Some months ago I came across designs for a papercraft Star Wars AT-AT on the 'net. Being me, my immediate reaction was the thought that it wouldn't be too hard for these plans to be increased in size somewhat. In fact, since papercraft is usually a bit on the fiddly side, it'd probably be easier to make if I below it up to stupid proportions!
So how big exactly? My excuse for making the AT-AT (I need an excuse to give to my wife about why, eventually, such a thing will be living in our house) is the annual school comic con I organise, therefore the AT-AT had to be able to fit through the school hall doors. Assuming the legs and head were detachable, this meant a maximum width for the body of 118cm and an eventual AT-AT height of a little over 4m.
Time and much thought passed...
And it resulted in a size decrease. Firstly, making it 118cm would mean it'd only just fit through the doors and since there was bound to be a number of approximations along the way, it may end up wider than initially though. Which would be a problem. Secondly, it'd be a hell of a lot easier and sturdier if the 'base' section to the body was a single piece of wood. Turns out that the widest wooden boards Homebase (which is 2mins down the road and therefore the best place to buy it from) sell are 60cm wide. This would lead to an eventual AT-AT height of around 2.25m. Not the giant I'd hoped for, but still a lot bigger than the children and a lot more manageable.
Where to start?
I have no idea whether I'll finish the entire build by the con on the 1st July, therefore it seems sensible to start on the head as, if I don't get any further, at least that's a displayable piece on it's own. As much as I'd love to make the entire structure wooden, it would end up being expensive, complicated, time-consuming and heavy. While, for balance reasons, I'll probably make the leg framework and a couple of other bits of wood, mostly it's going to be good 'ol cardboard.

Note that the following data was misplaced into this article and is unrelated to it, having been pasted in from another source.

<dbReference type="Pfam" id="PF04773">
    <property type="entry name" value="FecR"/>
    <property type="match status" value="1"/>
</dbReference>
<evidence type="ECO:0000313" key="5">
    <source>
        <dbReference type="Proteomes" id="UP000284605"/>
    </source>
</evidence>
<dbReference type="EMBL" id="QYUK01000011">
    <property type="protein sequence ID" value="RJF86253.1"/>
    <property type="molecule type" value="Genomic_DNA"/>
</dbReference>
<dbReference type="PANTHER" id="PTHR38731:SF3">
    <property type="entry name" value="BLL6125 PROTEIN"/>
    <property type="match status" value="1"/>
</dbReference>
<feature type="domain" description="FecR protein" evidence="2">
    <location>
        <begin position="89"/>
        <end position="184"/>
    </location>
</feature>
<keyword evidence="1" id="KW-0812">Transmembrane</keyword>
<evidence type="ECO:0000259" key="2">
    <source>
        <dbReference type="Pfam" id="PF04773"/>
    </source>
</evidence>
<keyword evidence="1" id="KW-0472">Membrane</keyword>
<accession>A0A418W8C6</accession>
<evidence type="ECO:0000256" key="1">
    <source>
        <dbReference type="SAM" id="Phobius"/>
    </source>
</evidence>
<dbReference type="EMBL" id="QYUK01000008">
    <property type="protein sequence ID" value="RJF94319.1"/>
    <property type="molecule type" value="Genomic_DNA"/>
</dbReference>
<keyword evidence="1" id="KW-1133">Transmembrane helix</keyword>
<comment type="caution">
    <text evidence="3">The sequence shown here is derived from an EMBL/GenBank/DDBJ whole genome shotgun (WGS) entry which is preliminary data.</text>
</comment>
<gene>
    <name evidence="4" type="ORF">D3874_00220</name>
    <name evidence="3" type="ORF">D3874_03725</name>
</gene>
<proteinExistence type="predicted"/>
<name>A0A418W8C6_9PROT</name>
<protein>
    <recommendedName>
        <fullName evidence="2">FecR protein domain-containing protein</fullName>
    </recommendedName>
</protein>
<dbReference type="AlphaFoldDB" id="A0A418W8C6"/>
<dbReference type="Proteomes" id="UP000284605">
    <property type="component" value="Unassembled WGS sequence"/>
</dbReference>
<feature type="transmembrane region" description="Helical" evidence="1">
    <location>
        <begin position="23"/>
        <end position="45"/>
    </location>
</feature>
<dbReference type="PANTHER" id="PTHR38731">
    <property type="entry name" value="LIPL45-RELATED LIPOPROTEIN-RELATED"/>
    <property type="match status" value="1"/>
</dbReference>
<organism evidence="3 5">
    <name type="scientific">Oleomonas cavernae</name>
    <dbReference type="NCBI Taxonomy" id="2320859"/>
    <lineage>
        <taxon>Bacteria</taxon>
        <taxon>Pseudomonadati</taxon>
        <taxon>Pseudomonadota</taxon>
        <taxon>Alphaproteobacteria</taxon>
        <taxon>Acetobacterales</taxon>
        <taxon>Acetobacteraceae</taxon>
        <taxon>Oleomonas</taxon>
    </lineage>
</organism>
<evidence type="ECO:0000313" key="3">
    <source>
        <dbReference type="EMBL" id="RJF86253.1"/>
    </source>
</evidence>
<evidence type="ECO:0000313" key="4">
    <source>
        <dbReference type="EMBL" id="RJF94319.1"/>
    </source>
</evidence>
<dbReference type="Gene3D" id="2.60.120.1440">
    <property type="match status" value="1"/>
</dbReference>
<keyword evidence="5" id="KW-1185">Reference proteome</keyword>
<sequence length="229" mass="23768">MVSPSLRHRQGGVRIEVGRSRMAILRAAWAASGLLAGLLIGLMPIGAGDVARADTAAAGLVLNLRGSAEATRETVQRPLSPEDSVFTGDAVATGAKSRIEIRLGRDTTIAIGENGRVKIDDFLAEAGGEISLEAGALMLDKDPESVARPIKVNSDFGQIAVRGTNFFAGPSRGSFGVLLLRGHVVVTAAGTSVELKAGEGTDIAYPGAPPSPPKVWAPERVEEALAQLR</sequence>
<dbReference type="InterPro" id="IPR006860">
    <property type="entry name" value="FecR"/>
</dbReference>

By 'scaling up the papercraft plans', what I'll be doing is measuring each piece with a ruler from a printout, then multiplying by 13.86 to get my enlarged measurements. Potential for huge margin for error? You betcha! But, hopefully, it'd should end up vaguely right once there's been a bit of fudging (another reason for using cardboard).
I've had a massive box sat about, getting in the way, since October/November-ish, when a classroom at school got a new interactive whiteboard (I had to build two trees for Reception in order to claim the box), plus another couple which came from the new table in the staff room (school is very useful for large boxes). Deciding where to use these precious limited resources was a Big Decision, but I got there in the end...
Now while this looks like quite an easy thing to make - hey, it's only 6 pieces of cardboard! - it took all afternoon to do. Why? Well, cutting out the pieces was simple enough, but sticking them together... Not so easy. Cardboard, especially big pieces, tends to warp, so none of the bits met up exactly as they should have. A big plus of making a Star Wars vehicle, as opposed to, say, a Trek one, is that all the machinery and vehicles is well-worn, so (hopefully!) it shouldn't matter too much that things are a bit off in the final build.